"The Americans" is really a show about isolation. That feels more true than ever in its second season, which premieres on FX on Wednesday, February 26th, returning with a set of episodes just as impressive as anything in the show's very strong first year. Being a spy isn't just lonely work, it is unsettling on a deeply personal level. Its characters are constantly sussing out and exploiting the soft points and vulnerabilities of other people, which makes them agonizingly aware of their own. When you spend so much time lying to people, pretending to be someone you're not or to feel something you don't, how can you not be aware of the ways in which others might be doing the same to you? It's not just the characters in "The Americans" have (well-earned) trust issues, it's that they're so seldom seen by others for who they really are, and as the series has unfolded there's a sense of how lonely, how exhausting that can be, especially in the long term.
At least Elizabeth (Keri Russell) and Phil Jennings (Matthew Rhys) have each other. The first season of "The Americans" was about the cautious detente in the arranged marriage between the pair of undercover KGB agents, who had been partners in espionage, cohabitators and parents for years, but who were only just starting to see each other in a romantic sense.
In season two, the pair's relationship has solidified into something real, less wary and more open, which can come with new difficulties when for their country the two regularly don wigs and sleeping with strangers and try to keep Martha Hanson (Alison Wright), the FBI secretary Phil actually married last season, placated. Hanson's been stepped up to regular status this season and isn't so easily shrugged off when Clark, as she knows him, doesn't answer his phone and continues to insist on keeping their marital status secret.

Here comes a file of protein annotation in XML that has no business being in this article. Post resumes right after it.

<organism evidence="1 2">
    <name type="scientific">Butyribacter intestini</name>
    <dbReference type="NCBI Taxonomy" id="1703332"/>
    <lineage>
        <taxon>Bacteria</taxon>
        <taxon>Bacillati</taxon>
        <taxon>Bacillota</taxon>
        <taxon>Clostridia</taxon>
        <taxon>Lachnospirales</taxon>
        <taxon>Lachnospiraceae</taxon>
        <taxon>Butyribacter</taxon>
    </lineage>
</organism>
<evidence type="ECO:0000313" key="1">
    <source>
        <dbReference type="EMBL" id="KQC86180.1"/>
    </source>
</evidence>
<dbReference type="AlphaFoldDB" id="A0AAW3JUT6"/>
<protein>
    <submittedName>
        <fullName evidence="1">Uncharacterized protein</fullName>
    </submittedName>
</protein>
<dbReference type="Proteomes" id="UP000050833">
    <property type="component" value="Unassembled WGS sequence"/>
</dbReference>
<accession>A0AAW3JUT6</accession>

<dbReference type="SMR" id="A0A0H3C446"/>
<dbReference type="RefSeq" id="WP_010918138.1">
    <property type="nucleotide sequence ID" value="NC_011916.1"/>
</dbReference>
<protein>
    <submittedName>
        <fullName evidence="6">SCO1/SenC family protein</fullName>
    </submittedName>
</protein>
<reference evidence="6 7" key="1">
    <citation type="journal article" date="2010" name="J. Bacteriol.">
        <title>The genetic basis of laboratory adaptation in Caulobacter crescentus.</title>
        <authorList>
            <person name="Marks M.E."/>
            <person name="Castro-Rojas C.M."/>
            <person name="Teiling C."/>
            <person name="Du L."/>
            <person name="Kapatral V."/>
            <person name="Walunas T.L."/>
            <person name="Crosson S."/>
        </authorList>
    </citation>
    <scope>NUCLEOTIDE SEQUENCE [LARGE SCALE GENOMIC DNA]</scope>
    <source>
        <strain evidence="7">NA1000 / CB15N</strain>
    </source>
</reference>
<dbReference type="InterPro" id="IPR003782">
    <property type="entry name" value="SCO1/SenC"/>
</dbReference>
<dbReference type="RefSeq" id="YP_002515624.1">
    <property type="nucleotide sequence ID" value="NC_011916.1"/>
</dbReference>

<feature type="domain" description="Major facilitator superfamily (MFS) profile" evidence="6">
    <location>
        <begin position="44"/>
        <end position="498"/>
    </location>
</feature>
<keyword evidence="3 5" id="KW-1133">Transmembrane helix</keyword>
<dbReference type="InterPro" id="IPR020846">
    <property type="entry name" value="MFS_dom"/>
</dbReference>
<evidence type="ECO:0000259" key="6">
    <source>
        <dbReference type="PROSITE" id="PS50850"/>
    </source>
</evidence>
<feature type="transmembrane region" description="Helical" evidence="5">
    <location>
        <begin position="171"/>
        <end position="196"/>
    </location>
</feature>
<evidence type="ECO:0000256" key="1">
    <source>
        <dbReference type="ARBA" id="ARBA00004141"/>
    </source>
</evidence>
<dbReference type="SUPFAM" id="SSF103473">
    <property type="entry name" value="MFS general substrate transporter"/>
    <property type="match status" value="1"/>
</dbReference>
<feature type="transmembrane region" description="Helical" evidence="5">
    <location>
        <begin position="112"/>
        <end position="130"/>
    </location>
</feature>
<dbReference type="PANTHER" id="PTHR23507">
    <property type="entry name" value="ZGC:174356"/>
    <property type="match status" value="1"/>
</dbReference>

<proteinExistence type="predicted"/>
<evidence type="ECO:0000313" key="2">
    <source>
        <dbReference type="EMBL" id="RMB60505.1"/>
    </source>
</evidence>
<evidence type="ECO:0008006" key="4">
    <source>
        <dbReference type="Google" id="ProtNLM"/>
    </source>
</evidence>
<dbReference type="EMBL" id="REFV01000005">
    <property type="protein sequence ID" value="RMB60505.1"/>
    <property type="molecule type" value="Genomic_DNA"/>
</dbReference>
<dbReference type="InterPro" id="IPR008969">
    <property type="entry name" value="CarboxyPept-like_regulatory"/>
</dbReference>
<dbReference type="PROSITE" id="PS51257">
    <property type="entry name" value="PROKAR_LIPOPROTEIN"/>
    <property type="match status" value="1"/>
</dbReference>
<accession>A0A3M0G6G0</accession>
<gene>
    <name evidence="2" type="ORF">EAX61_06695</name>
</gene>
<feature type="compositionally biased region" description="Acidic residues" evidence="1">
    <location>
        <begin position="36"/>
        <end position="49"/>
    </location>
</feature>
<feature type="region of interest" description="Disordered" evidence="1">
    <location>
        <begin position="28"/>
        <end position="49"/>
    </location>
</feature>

But in this new arc of the show, more of the Jennings' concern turns to their children, the teenage Paige (Holly Taylor) and the younger Henry (Keidrich Sellati), who might be in danger because of their parents' perilous secret lives. Elizabeth is still a hardliner ready to die for her country, and Phil, while less loyal, is going to go where she goes, but involving your kids is something different. And less dangerous but challenging in its own way is Paige's growing curiosity about what Elizabeth and Phil have been hiding from her, suspicions that combine with a normal teenage desire for privacy and a life of her own in a way that's especially headachey for her mother. Elizabeth may be an incredibly tough secret agent, one who's more aggressive and harbors more tamped down anger than her formidable husband, but adolescent rebellion leaves her amusingly stymied, unable to pull on the very different personal experiences she's isn't able to talk about.
"The Americans" gets a lot from the contrast between the suburban D.C. normalcy the Jennings are playing at and the high risk espionage they engage in, not always in their off hours. It's a heightened show, with the disguises and the car chases, but it continues to maintain its delicate balance between domesticity and intrigues, with both the Jennings and the other characters.
The series has its effective action setpieces, but the new season's most resonant scenes are often the quieter ones in which emotional honesty temporarily gleams through the subterfuge. Whether it's Phil and Stan (Noah Emmerich) having a conversation made up of real confessions amidst all the obfuscation or Elizabeth having a moment with a mark, the luxury of a sliver of truth, even in the context of a sea of lies, is something these characters value.
Joe Weisberg's series doesn't feel easily sustainable for years, but that's part of what's so enjoyable about it, the high wire tension it manages in keeping the Jennings in a precarious position while allowing them to stay unexposed, in Stan remaining in close pursuit of people he doesn't know are his neighbors, in Nina (Annet Mahendru) playing triple agent and sorting out conflicted feelings for Stan while navigating increasingly fraught politics in the embassy. The series, and the Jennings' lives, feel continually in danger in toppling over, and that the show's been able to sustain that into its second year is a great thing.